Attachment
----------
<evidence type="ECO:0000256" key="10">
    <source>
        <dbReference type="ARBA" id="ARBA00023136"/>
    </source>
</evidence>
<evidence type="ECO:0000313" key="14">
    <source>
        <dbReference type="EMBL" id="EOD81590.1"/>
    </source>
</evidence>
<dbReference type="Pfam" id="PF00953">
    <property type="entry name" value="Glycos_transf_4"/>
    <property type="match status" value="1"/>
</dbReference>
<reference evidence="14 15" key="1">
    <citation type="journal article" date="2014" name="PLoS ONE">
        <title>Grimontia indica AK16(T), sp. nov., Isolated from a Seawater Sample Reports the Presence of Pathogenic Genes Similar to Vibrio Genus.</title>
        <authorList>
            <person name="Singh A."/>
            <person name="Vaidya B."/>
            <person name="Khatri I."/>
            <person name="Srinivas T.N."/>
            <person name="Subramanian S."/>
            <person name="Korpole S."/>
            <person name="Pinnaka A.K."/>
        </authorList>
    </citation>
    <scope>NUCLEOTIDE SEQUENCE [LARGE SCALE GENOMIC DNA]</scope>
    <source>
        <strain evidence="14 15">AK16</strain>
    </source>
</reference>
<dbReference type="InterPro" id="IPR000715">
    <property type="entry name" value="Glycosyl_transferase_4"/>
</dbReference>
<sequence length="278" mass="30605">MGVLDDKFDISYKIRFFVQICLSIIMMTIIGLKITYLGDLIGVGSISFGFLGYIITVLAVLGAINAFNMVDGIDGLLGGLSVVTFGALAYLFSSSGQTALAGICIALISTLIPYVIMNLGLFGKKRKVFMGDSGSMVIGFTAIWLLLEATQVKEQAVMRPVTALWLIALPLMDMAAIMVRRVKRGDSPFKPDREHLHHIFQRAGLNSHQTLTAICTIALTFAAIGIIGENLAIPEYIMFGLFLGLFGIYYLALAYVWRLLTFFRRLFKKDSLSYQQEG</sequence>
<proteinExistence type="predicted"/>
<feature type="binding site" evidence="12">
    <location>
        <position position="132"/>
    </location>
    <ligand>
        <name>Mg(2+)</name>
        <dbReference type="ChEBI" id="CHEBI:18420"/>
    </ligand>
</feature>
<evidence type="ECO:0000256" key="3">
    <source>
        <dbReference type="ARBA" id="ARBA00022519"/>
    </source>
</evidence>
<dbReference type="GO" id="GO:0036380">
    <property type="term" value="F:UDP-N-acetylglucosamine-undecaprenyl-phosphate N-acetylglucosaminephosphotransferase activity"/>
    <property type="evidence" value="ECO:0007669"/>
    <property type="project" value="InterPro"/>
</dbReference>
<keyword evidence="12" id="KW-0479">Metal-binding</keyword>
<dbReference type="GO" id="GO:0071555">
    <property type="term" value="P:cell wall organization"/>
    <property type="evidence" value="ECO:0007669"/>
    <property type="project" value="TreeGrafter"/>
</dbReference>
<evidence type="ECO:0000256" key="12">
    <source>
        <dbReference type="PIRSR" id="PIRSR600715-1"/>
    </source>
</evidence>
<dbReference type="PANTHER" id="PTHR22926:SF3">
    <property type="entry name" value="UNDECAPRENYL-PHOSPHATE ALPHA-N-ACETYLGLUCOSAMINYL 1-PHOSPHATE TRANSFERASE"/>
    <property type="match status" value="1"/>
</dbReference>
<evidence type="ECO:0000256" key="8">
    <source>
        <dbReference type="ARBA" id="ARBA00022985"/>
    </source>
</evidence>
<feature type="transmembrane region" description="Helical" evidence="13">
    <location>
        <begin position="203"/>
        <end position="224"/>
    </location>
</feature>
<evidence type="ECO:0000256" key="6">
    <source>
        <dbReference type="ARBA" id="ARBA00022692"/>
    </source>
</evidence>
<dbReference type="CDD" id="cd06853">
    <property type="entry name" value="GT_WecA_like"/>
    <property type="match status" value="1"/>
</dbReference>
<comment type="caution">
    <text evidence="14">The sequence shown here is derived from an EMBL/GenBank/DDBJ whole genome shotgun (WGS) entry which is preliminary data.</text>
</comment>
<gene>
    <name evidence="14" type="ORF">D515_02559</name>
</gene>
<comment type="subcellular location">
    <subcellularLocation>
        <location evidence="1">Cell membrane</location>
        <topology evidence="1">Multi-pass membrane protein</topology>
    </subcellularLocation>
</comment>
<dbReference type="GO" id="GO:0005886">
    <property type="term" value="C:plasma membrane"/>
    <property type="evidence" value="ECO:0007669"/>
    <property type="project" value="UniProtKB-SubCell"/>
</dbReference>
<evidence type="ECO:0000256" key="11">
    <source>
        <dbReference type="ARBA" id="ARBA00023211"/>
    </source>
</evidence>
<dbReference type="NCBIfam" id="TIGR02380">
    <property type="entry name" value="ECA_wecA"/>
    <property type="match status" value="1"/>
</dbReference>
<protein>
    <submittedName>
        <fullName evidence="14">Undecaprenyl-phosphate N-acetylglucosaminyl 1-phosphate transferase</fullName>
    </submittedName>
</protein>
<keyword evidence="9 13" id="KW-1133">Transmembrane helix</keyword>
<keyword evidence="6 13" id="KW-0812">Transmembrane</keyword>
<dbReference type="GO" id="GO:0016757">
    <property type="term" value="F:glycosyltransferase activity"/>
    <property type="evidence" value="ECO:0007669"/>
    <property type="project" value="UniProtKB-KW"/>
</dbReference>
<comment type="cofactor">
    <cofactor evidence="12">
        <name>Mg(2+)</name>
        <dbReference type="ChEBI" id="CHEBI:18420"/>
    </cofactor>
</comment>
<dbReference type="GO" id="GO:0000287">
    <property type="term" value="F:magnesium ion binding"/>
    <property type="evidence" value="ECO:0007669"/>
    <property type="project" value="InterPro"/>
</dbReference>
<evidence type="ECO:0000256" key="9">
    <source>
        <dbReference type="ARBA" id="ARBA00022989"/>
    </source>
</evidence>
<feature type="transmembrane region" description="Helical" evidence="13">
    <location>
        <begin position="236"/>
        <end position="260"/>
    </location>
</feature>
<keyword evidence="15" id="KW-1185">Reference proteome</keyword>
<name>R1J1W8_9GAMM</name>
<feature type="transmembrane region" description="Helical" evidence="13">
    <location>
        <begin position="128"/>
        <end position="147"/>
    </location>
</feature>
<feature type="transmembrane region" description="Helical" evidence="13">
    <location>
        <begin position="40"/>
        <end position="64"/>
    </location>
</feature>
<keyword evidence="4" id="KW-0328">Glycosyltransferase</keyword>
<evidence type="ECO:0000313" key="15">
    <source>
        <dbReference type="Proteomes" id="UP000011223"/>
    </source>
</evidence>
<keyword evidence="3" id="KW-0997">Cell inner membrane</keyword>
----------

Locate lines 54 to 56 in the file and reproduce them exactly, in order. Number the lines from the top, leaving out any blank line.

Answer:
    <property type="evidence" value="ECO:0007669"/>
    <property type="project" value="InterPro"/>
</dbReference>